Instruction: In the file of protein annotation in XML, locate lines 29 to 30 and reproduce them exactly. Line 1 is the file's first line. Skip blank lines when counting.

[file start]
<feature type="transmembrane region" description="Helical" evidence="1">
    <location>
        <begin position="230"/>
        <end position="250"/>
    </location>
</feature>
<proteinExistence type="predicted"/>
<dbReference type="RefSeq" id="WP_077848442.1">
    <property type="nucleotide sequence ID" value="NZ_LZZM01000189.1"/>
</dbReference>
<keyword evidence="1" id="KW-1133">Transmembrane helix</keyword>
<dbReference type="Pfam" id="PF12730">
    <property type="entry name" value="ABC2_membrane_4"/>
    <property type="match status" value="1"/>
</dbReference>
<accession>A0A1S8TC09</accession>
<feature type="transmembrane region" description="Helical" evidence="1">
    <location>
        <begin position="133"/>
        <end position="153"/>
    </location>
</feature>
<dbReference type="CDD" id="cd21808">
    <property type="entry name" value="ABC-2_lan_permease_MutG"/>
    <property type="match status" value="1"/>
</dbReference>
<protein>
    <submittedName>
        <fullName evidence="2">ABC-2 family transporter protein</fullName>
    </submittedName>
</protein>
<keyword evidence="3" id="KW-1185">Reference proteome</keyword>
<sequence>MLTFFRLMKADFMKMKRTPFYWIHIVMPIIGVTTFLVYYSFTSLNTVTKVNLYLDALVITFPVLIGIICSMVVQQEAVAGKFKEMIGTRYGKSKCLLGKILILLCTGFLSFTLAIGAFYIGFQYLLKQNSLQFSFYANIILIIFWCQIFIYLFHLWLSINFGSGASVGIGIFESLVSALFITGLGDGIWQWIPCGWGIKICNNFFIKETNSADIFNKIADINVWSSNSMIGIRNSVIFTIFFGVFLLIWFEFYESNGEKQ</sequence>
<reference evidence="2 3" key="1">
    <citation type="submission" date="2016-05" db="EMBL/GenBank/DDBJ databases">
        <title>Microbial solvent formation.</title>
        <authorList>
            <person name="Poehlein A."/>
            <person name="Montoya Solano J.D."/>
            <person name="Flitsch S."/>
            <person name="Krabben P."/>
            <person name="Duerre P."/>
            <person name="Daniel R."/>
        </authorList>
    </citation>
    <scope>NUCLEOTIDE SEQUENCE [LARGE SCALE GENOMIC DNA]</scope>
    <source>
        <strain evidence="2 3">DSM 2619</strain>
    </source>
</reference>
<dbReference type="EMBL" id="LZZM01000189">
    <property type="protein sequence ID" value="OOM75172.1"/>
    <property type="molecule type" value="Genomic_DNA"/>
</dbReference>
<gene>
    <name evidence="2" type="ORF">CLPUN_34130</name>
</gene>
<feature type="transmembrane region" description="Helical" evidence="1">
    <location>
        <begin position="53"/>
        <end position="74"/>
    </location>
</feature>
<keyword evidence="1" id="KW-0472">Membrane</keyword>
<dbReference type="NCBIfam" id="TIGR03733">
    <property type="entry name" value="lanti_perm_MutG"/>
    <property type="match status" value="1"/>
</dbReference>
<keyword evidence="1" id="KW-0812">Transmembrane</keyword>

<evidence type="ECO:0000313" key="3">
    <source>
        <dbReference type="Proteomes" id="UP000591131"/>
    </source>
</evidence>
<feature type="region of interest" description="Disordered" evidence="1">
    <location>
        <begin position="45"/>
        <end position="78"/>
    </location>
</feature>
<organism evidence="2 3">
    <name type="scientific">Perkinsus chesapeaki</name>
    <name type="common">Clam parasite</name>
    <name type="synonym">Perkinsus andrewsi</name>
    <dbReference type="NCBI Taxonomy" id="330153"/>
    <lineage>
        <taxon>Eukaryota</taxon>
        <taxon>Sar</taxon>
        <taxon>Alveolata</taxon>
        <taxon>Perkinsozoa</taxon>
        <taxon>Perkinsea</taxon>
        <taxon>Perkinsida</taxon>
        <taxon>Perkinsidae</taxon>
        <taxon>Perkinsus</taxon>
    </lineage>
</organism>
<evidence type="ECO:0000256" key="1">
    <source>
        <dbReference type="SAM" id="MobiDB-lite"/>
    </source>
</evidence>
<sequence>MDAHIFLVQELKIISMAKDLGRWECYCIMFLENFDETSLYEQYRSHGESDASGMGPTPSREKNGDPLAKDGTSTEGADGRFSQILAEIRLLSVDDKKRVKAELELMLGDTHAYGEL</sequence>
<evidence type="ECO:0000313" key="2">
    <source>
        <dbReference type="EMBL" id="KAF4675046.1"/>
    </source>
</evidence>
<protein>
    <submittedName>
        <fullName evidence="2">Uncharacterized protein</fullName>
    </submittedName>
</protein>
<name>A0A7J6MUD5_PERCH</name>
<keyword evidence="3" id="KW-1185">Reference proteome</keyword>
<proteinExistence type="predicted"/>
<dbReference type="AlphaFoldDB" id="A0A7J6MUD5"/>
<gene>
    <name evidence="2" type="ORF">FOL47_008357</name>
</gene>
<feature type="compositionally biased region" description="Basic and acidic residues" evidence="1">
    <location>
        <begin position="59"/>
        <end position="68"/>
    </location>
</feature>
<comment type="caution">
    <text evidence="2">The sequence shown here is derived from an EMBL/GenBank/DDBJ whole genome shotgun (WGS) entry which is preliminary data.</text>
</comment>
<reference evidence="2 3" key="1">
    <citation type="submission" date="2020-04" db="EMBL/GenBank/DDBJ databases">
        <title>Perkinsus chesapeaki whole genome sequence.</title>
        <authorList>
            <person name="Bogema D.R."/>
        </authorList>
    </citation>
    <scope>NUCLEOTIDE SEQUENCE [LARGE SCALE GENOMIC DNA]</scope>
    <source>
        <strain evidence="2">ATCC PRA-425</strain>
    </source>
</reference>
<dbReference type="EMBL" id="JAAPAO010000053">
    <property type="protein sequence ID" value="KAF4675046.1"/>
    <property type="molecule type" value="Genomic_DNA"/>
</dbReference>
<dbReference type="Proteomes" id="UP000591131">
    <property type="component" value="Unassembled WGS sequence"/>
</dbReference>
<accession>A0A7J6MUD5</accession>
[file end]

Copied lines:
        <fullName evidence="2">ABC-2 family transporter protein</fullName>
    </submittedName>